Über den Untertitel "Winning with Probability" kann man diskutieren. Eigentlich zeigt Haigh, dass man bei den meisten Spielen am besten nicht spielt. Das Motto ist eher: Wie verliere ich am wenigsten. Man sollte sich generell kein "How To" Buch erwarten, sondern eine nette Erkundungsreise in die Welt des Spieles und der Statistik.
Als Statistikprofi kann ich nicht wirklich beurteilen, wie schwer/leicht sich ein Mathematikmuffel beim Lesen tut. Ich kann mir allerdings kaum vorstellen, dass man die Ergebnisse noch anschaulicher und leichter verständlich bringen kann. Das Buch ist Populärwissenschaft im besten Sinn des Wortes.
Kommentar War diese Rezension für Sie hilfreich? Ja Nein Feedback senden...
Vielen Dank für Ihr Feedback. Wenn diese Rezension unangemessen ist, informieren Sie uns bitte darüber.
Wir konnten Ihre Stimmabgabe leider nicht speichern. Bitte erneut versuchen
Format: Taschenbuch
While the book is mainly written on probability in games, which has already been covered in many books, the author coveres the basics of probability and coin tossing very nicely. He also covers the theory of dices thoroughly and approaches "Games with few choices" (Game Theory) with great enthusiasm. Finally the chapter "Probability for Lawyers" with it's terms such as the prosecutors fallacy and the defence attorne's fallacy are a must read for every person interested in the fascinating subject of probabiliy. PS: second edition covers now Bayes's theorem (previous readers criticised the author of missing this important theory in the first issue)
Kommentar War diese Rezension für Sie hilfreich? Ja Nein Feedback senden...
Vielen Dank für Ihr Feedback. Wenn diese Rezension unangemessen ist, informieren Sie uns bitte darüber.
Wir konnten Ihre Stimmabgabe leider nicht speichern. Bitte erneut versuchen
Von Steve Knight am 27. Juni 2000
Format: Gebundene Ausgabe
An excellent account of probability theory. Whilst definitely geared towards gambling it also sheds new light on some fundamental probability topics.
The text sometimes does get a little numerical - at the expense of the theoretical - but this is not necessarily a bad thing.
The only question I have about the book is why is there no mention of Bayes? Surely a fundamental contributor to probability theory.
Kommentar War diese Rezension für Sie hilfreich? Ja Nein Feedback senden...
Vielen Dank für Ihr Feedback. Wenn diese Rezension unangemessen ist, informieren Sie uns bitte darüber.
Wir konnten Ihre Stimmabgabe leider nicht speichern. Bitte erneut versuchen

Die hilfreichsten Kundenrezensionen auf Amazon.com (beta)

Amazon.com: 5 Rezensionen
13 von 14 Kunden fanden die folgende Rezension hilfreich
Loose thinking can cost money... 19. Dezember 2004
Von Franco Arda - Veröffentlicht auf Amazon.com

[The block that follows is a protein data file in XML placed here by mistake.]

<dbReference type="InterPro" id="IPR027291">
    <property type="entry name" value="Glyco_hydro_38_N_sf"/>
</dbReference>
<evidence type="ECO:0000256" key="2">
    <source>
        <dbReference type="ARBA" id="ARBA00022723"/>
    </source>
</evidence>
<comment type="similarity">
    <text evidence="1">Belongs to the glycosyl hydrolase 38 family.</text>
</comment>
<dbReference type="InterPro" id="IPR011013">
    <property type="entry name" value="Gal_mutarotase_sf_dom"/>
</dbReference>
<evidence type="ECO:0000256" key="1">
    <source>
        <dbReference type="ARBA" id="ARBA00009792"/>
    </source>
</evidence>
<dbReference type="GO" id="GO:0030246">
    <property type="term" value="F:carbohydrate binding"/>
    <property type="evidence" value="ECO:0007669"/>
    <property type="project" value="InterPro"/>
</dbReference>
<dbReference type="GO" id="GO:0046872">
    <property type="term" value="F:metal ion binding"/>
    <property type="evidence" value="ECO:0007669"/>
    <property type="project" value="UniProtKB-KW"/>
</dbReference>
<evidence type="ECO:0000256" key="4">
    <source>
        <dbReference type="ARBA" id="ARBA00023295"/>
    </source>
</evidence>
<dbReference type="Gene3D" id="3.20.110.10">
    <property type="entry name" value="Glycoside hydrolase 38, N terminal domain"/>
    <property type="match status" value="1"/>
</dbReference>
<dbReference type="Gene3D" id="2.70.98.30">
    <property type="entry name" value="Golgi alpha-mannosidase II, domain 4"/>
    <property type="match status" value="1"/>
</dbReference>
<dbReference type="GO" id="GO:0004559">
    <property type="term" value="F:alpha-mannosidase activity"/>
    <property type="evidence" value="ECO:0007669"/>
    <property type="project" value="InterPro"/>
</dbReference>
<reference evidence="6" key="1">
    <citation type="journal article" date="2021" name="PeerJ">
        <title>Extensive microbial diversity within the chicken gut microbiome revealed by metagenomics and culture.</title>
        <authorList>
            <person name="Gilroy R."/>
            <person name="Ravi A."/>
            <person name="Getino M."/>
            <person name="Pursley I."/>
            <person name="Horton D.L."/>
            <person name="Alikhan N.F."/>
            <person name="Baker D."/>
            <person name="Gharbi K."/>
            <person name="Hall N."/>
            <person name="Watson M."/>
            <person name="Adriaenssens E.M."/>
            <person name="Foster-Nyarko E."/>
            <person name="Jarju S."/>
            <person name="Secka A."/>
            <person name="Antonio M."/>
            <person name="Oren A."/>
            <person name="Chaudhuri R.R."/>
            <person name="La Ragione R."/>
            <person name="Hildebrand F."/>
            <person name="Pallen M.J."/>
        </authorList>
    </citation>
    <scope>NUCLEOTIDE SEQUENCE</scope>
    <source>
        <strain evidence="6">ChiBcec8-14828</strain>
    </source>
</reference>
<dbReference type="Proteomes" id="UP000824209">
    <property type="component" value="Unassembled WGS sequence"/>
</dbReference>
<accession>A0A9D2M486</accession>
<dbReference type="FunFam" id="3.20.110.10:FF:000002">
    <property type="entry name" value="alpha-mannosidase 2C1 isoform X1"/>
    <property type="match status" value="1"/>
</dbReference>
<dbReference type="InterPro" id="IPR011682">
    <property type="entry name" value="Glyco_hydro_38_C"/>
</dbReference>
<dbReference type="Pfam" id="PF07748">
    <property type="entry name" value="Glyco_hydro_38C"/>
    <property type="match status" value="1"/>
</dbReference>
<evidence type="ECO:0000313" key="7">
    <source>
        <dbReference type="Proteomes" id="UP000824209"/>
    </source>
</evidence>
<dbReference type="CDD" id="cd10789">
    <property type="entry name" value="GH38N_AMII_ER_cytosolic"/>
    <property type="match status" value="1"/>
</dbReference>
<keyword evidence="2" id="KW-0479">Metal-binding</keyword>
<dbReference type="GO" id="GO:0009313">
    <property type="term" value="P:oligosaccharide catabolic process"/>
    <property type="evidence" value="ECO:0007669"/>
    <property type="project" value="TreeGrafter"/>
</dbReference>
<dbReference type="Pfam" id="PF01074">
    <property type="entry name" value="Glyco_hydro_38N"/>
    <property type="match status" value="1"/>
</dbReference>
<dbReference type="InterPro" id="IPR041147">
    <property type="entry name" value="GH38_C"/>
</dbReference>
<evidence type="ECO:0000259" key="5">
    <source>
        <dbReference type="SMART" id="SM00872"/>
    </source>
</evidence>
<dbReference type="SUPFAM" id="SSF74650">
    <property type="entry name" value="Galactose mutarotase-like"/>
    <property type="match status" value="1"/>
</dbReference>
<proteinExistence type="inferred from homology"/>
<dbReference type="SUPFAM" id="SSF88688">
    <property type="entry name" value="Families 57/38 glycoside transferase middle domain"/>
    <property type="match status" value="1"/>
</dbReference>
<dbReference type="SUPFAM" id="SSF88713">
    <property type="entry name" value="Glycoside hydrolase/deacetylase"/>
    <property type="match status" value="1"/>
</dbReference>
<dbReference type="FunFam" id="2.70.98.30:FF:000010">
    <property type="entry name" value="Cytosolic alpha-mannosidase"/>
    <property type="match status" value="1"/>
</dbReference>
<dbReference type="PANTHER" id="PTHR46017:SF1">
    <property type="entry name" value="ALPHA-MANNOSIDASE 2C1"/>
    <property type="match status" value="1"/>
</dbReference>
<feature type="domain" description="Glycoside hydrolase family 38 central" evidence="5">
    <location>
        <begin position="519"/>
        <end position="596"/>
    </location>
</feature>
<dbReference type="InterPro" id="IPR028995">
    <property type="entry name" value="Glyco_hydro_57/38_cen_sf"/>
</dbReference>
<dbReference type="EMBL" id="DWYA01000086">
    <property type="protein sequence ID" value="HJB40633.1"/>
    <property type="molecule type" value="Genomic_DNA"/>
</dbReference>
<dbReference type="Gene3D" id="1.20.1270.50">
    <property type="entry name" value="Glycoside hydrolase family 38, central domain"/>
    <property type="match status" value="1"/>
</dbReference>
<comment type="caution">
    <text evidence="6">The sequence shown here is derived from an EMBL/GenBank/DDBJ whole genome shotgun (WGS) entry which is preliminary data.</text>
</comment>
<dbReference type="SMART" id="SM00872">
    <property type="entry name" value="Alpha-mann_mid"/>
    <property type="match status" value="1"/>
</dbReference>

Format: Taschenbuch
While the book is mainly written on probability in games, which has already been covered in many books, the author coveres the basics of probability and coin tossing very nicely. He also covers the theory of dices thoroughly and approaches "Games with few choices" (Game Theory) with great enthusiasm. Finally the chapter "Probability for Lawyers" with it's terms such as the prosecutors fallacy and the defence attorne's fallacy are a must read for every person interested in the fascinating subject of probabiliy. PS: second edition covers now Bayes's theorem (previous readers criticised the author of missing this important theory in the first issue)
16 von 19 Kunden fanden die folgende Rezension hilfreich
Best broad introduction to probability for real world games 27. Mai 2007
Von David J. Aldous - Veröffentlicht auf Amazon.com
Format: Taschenbuch Verifizierter Kauf
There are many textbooks on college-level mathematical probability, but a smaller number of what I call "textbooks lite" aimed at a reader who is willing to work to learn some interesting parts of a subject. This wonderful book teaches the basic calculations in mathematical probability, but with a combination of breadth and concreteness unrivaled by any other book I know. The book consists of short sections, each giving verbal discussion of problems involving probability, games of chance and related material, and deriving solutions using only arithmetic and occasional elementary combinatorics and algebra. It covers an impressive breadth of topics: lotteries, dice and card games, casino games, TV show games, racetrack betting, some game theory (Prisoners Dilemma, Hawk-Dove games, Male-Female reproductive strategies), combined with the basic laws of probability and the familiar birthday and coupon collector's problems. Part of the content is distinctly British rather than American (cricket and snooker; premium bonds; the particular TV shows). In addition to familiar types of elementary probability calculations such as the craps example, there are more elaborate stories and calculations involving strategies as games progress. I particularly like the chapter giving a gentle yet entertaining introduction to two-person game theory.
9 von 10 Kunden fanden die folgende Rezension hilfreich